Technically, in order to better meet the requirements for the new frequency bands, the needs for the improvement of both SAW and BAW Filter performance are similar. Adding a frequency trimming step in manufacturing improves the manufacturing yields, but adds costs and increases the price of each filter. Both SAW and BAW Filters shift with operating temperature due to the materials they are made with. Decreasing this temperature shift has been the focus of development work for several years, and it’s clear that it will be a few years before the manufacturability and electrical performance of the temperature compensated filters will be at the same point as the current generation filters.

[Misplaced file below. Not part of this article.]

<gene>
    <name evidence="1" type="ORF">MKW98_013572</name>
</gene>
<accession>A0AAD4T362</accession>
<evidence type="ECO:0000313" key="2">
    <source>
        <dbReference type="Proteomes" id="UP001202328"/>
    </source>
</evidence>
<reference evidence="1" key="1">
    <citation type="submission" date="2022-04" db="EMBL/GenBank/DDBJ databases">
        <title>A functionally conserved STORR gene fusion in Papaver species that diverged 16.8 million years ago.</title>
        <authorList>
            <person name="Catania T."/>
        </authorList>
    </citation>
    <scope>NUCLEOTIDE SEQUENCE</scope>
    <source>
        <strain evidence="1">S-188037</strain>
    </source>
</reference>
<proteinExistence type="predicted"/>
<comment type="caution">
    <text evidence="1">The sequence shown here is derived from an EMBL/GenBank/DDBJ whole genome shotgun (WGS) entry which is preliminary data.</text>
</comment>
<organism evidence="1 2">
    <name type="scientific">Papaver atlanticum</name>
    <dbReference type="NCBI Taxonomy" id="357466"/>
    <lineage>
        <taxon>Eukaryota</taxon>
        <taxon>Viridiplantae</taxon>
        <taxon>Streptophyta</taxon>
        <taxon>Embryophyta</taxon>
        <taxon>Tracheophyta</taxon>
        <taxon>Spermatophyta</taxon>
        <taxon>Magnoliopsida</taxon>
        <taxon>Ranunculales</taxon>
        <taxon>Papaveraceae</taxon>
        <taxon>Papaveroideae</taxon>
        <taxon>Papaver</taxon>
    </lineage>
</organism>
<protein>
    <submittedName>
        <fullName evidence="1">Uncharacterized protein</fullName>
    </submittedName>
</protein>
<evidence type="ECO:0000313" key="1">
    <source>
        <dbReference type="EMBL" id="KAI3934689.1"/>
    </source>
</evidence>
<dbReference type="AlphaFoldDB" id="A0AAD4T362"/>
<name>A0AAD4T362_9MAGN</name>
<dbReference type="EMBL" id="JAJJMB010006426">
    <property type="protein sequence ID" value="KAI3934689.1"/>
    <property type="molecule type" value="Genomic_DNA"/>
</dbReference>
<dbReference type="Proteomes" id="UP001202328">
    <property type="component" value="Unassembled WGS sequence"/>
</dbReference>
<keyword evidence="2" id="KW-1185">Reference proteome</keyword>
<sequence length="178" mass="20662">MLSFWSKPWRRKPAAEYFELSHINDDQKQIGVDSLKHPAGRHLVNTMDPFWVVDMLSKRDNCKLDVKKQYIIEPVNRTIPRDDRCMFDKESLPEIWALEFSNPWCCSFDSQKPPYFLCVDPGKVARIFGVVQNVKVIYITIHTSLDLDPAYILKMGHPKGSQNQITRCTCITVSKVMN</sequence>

SAW and BAW filters have become the most widely used RF Bandpass filters in the world, with Billions being used each year in Cell phones. There is no filter technology that can provide better performance in a small, cost-effective solution for the standard frequency bands around the globe. However, the move to create new frequency bands for 3G and 4G services has been regional. The US has come up with several bands which will not be allocated worldwide and the spectrum auctions have resulted in a limited number of licensees that will use a particular band. This means that instead of unifying (standardizing) the frequencies to be used, competing services will be using different frequency bands. This market fragmentation creates a limited market for the RF Filters for each band. This is a problem for the commercial SAW and BAW Filter manufacturers. It should be noted that the new requirements (without Guard Bands) make the design of the filters for each band significantly different from the design for other bands – significantly increasing the design effort required and even requiring special materials and special processing. This means it is unlikely that the filter manufacturers can profitably produce the new more technically challenging RF Bandpass Filters at the low prices demanded by the equipment manufacturers. It should be noted that this uncertain profitability falls in the Passive Component industry, which currently only has single-digit profit margins and is fighting for survival.